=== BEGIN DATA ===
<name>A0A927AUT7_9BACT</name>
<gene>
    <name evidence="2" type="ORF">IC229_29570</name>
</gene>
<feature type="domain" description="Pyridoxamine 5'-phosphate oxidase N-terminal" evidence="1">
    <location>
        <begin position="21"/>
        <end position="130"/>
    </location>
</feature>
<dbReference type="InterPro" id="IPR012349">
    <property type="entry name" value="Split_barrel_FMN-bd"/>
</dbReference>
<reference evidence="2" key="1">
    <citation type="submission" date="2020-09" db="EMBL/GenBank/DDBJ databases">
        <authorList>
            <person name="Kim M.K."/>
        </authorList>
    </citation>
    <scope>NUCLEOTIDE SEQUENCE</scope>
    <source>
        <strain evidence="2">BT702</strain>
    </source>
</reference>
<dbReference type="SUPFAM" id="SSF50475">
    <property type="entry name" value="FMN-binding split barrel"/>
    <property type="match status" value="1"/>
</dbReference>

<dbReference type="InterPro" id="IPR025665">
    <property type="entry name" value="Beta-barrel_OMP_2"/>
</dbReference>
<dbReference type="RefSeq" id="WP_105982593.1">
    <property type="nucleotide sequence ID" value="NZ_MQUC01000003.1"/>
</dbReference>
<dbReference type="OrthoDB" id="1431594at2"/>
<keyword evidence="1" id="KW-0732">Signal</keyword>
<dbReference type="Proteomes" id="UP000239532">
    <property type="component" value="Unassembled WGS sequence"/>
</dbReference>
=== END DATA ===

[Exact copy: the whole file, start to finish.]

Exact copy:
<name>A0A927AUT7_9BACT</name>
<gene>
    <name evidence="2" type="ORF">IC229_29570</name>
</gene>
<feature type="domain" description="Pyridoxamine 5'-phosphate oxidase N-terminal" evidence="1">
    <location>
        <begin position="21"/>
        <end position="130"/>
    </location>
</feature>
<dbReference type="InterPro" id="IPR012349">
    <property type="entry name" value="Split_barrel_FMN-bd"/>
</dbReference>
<reference evidence="2" key="1">
    <citation type="submission" date="2020-09" db="EMBL/GenBank/DDBJ databases">
        <authorList>
            <person name="Kim M.K."/>
        </authorList>
    </citation>
    <scope>NUCLEOTIDE SEQUENCE</scope>
    <source>
        <strain evidence="2">BT702</strain>
    </source>
</reference>
<dbReference type="SUPFAM" id="SSF50475">
    <property type="entry name" value="FMN-binding split barrel"/>
    <property type="match status" value="1"/>
</dbReference>

<dbReference type="InterPro" id="IPR025665">
    <property type="entry name" value="Beta-barrel_OMP_2"/>
</dbReference>
<dbReference type="RefSeq" id="WP_105982593.1">
    <property type="nucleotide sequence ID" value="NZ_MQUC01000003.1"/>
</dbReference>
<dbReference type="OrthoDB" id="1431594at2"/>
<keyword evidence="1" id="KW-0732">Signal</keyword>
<dbReference type="Proteomes" id="UP000239532">
    <property type="component" value="Unassembled WGS sequence"/>
</dbReference>